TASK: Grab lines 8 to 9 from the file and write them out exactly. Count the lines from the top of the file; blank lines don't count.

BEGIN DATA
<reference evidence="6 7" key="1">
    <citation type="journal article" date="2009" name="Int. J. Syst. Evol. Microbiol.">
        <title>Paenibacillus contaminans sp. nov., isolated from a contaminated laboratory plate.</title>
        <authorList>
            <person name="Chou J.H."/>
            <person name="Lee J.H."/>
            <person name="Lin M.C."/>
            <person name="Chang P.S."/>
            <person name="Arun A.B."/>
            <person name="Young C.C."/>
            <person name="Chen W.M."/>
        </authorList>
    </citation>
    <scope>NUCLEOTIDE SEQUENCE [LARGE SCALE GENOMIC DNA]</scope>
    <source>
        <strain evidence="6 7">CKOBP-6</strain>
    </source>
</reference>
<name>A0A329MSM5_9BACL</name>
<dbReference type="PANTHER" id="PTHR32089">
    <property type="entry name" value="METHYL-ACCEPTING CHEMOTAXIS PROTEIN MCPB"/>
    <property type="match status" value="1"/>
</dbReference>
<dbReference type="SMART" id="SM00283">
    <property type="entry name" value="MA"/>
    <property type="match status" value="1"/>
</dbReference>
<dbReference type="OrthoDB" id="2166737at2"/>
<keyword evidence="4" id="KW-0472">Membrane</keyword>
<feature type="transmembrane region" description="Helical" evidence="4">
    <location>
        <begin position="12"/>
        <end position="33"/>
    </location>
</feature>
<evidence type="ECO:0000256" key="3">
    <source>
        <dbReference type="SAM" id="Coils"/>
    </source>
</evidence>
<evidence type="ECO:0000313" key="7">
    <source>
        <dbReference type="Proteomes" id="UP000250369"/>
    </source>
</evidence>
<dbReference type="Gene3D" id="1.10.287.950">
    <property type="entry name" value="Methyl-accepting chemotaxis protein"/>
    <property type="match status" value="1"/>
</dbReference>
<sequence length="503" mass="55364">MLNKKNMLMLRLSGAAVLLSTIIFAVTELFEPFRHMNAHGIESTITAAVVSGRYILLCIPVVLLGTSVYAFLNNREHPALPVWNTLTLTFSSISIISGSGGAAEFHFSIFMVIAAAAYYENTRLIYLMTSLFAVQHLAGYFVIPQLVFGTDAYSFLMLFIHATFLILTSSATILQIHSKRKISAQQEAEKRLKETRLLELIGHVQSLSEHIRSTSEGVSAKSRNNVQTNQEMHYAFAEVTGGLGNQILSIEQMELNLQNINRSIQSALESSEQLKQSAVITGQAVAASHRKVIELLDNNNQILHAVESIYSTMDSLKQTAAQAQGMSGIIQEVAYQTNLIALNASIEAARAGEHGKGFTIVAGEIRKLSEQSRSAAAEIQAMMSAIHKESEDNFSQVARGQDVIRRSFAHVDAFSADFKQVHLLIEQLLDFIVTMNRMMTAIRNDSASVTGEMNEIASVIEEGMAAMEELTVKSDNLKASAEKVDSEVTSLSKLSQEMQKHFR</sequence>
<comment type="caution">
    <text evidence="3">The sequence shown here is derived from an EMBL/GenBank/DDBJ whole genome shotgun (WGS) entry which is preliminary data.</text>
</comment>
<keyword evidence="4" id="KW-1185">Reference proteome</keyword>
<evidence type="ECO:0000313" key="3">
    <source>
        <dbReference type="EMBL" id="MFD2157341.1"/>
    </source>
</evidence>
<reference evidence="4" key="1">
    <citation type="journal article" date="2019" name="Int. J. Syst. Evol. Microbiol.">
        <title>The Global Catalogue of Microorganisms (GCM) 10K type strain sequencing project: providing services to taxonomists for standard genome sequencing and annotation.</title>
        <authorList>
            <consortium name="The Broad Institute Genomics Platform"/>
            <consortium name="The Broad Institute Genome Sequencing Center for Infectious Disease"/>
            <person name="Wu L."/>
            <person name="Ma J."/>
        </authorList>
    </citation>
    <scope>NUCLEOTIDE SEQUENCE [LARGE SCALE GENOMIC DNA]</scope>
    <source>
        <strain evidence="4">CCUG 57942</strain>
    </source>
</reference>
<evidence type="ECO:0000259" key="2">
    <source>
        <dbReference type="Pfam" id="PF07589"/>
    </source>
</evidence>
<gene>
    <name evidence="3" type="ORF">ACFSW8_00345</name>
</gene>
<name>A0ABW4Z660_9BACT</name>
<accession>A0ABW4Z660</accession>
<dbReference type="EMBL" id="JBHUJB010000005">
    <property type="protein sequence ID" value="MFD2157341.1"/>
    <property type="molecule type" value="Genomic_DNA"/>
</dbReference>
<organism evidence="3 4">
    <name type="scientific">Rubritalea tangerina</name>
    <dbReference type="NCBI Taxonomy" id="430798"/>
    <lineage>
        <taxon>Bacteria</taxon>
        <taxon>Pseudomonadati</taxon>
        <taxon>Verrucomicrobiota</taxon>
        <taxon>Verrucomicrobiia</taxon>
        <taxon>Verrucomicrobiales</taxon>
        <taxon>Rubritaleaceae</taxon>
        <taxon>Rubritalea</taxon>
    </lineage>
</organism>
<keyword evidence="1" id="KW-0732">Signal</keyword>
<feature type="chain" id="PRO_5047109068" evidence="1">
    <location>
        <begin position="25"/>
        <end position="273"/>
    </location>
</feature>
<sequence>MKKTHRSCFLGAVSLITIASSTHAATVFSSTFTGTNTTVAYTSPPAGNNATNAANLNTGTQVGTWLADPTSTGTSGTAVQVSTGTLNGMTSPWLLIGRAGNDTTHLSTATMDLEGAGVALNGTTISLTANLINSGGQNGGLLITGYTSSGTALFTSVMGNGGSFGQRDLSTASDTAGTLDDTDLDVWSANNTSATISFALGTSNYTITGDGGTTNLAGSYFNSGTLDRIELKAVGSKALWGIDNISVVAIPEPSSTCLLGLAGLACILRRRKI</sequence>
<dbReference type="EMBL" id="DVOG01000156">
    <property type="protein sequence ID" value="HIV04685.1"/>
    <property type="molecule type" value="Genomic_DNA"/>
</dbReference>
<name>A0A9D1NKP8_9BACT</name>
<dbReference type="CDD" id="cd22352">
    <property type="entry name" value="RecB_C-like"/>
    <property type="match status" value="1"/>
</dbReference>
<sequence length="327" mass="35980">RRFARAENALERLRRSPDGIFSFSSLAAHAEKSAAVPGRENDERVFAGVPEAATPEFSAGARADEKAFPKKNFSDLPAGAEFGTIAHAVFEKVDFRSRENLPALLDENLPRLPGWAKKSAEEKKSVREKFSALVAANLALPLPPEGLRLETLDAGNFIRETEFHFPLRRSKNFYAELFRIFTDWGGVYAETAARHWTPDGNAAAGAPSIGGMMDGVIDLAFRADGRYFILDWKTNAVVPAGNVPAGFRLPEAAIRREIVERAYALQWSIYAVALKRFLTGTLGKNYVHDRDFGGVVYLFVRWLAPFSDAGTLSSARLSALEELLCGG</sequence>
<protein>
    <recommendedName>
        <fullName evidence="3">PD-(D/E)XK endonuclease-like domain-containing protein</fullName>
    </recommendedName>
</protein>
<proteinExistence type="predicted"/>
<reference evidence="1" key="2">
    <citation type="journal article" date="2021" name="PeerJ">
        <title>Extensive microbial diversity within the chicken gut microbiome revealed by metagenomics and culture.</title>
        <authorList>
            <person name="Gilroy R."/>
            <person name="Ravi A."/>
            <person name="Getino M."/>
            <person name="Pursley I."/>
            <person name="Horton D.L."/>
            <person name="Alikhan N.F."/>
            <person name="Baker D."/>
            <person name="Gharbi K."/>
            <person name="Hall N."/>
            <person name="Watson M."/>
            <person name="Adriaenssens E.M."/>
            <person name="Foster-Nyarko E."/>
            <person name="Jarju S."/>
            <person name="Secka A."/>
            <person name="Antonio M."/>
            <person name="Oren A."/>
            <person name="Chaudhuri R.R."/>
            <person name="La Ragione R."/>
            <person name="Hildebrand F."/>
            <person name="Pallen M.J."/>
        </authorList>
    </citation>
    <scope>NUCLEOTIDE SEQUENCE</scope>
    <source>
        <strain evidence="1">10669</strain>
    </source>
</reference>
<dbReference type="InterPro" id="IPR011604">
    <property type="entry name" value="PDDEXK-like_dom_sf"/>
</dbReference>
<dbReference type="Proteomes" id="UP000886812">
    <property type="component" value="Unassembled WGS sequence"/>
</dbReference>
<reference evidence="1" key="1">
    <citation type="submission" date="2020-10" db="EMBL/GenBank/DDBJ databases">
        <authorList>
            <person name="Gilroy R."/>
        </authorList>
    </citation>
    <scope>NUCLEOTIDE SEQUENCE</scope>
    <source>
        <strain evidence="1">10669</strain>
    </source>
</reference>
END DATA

            <person name="Chang P.S."/>
            <person name="Arun A.B."/>